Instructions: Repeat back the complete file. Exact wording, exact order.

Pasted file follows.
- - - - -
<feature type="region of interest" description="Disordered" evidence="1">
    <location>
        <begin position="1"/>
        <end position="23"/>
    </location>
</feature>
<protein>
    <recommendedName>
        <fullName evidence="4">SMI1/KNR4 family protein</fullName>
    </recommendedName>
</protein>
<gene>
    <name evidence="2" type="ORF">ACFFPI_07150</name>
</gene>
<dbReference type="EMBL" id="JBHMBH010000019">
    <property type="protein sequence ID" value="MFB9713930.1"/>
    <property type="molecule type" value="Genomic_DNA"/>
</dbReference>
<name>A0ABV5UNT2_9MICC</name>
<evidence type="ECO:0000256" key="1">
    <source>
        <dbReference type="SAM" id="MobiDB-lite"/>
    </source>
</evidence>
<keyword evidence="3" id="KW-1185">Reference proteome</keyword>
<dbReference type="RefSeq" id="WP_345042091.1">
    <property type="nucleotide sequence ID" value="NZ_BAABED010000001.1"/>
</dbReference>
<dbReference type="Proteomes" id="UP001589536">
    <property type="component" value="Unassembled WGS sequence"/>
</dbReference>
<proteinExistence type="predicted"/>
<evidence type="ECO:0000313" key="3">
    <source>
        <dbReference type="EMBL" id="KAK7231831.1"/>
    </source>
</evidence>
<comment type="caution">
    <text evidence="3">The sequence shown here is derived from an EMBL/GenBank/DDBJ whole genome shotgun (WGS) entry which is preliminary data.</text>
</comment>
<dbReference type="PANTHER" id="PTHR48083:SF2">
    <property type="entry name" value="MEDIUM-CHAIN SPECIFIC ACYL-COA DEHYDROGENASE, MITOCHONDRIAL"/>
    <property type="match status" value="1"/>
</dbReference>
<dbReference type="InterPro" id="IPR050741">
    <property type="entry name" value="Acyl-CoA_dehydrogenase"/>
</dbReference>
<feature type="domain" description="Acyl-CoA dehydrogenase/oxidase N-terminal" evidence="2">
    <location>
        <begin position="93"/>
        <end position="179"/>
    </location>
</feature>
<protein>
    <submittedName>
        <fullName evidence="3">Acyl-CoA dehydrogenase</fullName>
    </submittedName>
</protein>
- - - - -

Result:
<feature type="region of interest" description="Disordered" evidence="1">
    <location>
        <begin position="1"/>
        <end position="23"/>
    </location>
</feature>
<protein>
    <recommendedName>
        <fullName evidence="4">SMI1/KNR4 family protein</fullName>
    </recommendedName>
</protein>
<gene>
    <name evidence="2" type="ORF">ACFFPI_07150</name>
</gene>
<dbReference type="EMBL" id="JBHMBH010000019">
    <property type="protein sequence ID" value="MFB9713930.1"/>
    <property type="molecule type" value="Genomic_DNA"/>
</dbReference>
<name>A0ABV5UNT2_9MICC</name>
<evidence type="ECO:0000256" key="1">
    <source>
        <dbReference type="SAM" id="MobiDB-lite"/>
    </source>
</evidence>
<keyword evidence="3" id="KW-1185">Reference proteome</keyword>
<dbReference type="RefSeq" id="WP_345042091.1">
    <property type="nucleotide sequence ID" value="NZ_BAABED010000001.1"/>
</dbReference>
<dbReference type="Proteomes" id="UP001589536">
    <property type="component" value="Unassembled WGS sequence"/>
</dbReference>
<proteinExistence type="predicted"/>
<evidence type="ECO:0000313" key="3">
    <source>
        <dbReference type="EMBL" id="KAK7231831.1"/>
    </source>
</evidence>
<comment type="caution">
    <text evidence="3">The sequence shown here is derived from an EMBL/GenBank/DDBJ whole genome shotgun (WGS) entry which is preliminary data.</text>
</comment>
<dbReference type="PANTHER" id="PTHR48083:SF2">
    <property type="entry name" value="MEDIUM-CHAIN SPECIFIC ACYL-COA DEHYDROGENASE, MITOCHONDRIAL"/>
    <property type="match status" value="1"/>
</dbReference>
<dbReference type="InterPro" id="IPR050741">
    <property type="entry name" value="Acyl-CoA_dehydrogenase"/>
</dbReference>
<feature type="domain" description="Acyl-CoA dehydrogenase/oxidase N-terminal" evidence="2">
    <location>
        <begin position="93"/>
        <end position="179"/>
    </location>
</feature>
<protein>
    <submittedName>
        <fullName evidence="3">Acyl-CoA dehydrogenase</fullName>
    </submittedName>
</protein>